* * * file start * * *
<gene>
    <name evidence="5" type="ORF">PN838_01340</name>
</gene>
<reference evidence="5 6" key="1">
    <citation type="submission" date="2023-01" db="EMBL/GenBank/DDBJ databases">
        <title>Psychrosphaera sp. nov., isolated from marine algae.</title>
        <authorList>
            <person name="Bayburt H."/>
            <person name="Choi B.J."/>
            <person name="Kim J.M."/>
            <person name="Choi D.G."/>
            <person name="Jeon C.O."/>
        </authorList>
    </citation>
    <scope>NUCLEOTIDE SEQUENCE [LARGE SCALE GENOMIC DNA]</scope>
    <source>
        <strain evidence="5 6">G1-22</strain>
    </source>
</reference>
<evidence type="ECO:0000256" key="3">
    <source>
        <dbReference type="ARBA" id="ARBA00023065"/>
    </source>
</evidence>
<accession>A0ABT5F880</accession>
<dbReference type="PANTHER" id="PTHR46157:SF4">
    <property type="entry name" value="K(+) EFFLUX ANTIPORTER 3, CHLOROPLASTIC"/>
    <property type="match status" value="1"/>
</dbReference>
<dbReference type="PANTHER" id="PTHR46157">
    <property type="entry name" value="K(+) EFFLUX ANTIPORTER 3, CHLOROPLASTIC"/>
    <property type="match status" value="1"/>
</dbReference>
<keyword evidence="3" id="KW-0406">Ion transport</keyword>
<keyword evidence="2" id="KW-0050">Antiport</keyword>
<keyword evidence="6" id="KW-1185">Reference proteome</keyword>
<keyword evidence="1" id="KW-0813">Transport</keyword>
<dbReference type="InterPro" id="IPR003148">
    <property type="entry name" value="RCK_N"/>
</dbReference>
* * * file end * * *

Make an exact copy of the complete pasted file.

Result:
<gene>
    <name evidence="5" type="ORF">PN838_01340</name>
</gene>
<reference evidence="5 6" key="1">
    <citation type="submission" date="2023-01" db="EMBL/GenBank/DDBJ databases">
        <title>Psychrosphaera sp. nov., isolated from marine algae.</title>
        <authorList>
            <person name="Bayburt H."/>
            <person name="Choi B.J."/>
            <person name="Kim J.M."/>
            <person name="Choi D.G."/>
            <person name="Jeon C.O."/>
        </authorList>
    </citation>
    <scope>NUCLEOTIDE SEQUENCE [LARGE SCALE GENOMIC DNA]</scope>
    <source>
        <strain evidence="5 6">G1-22</strain>
    </source>
</reference>
<evidence type="ECO:0000256" key="3">
    <source>
        <dbReference type="ARBA" id="ARBA00023065"/>
    </source>
</evidence>
<accession>A0ABT5F880</accession>
<dbReference type="PANTHER" id="PTHR46157:SF4">
    <property type="entry name" value="K(+) EFFLUX ANTIPORTER 3, CHLOROPLASTIC"/>
    <property type="match status" value="1"/>
</dbReference>
<dbReference type="PANTHER" id="PTHR46157">
    <property type="entry name" value="K(+) EFFLUX ANTIPORTER 3, CHLOROPLASTIC"/>
    <property type="match status" value="1"/>
</dbReference>
<keyword evidence="3" id="KW-0406">Ion transport</keyword>
<keyword evidence="2" id="KW-0050">Antiport</keyword>
<keyword evidence="6" id="KW-1185">Reference proteome</keyword>
<keyword evidence="1" id="KW-0813">Transport</keyword>
<dbReference type="InterPro" id="IPR003148">
    <property type="entry name" value="RCK_N"/>
</dbReference>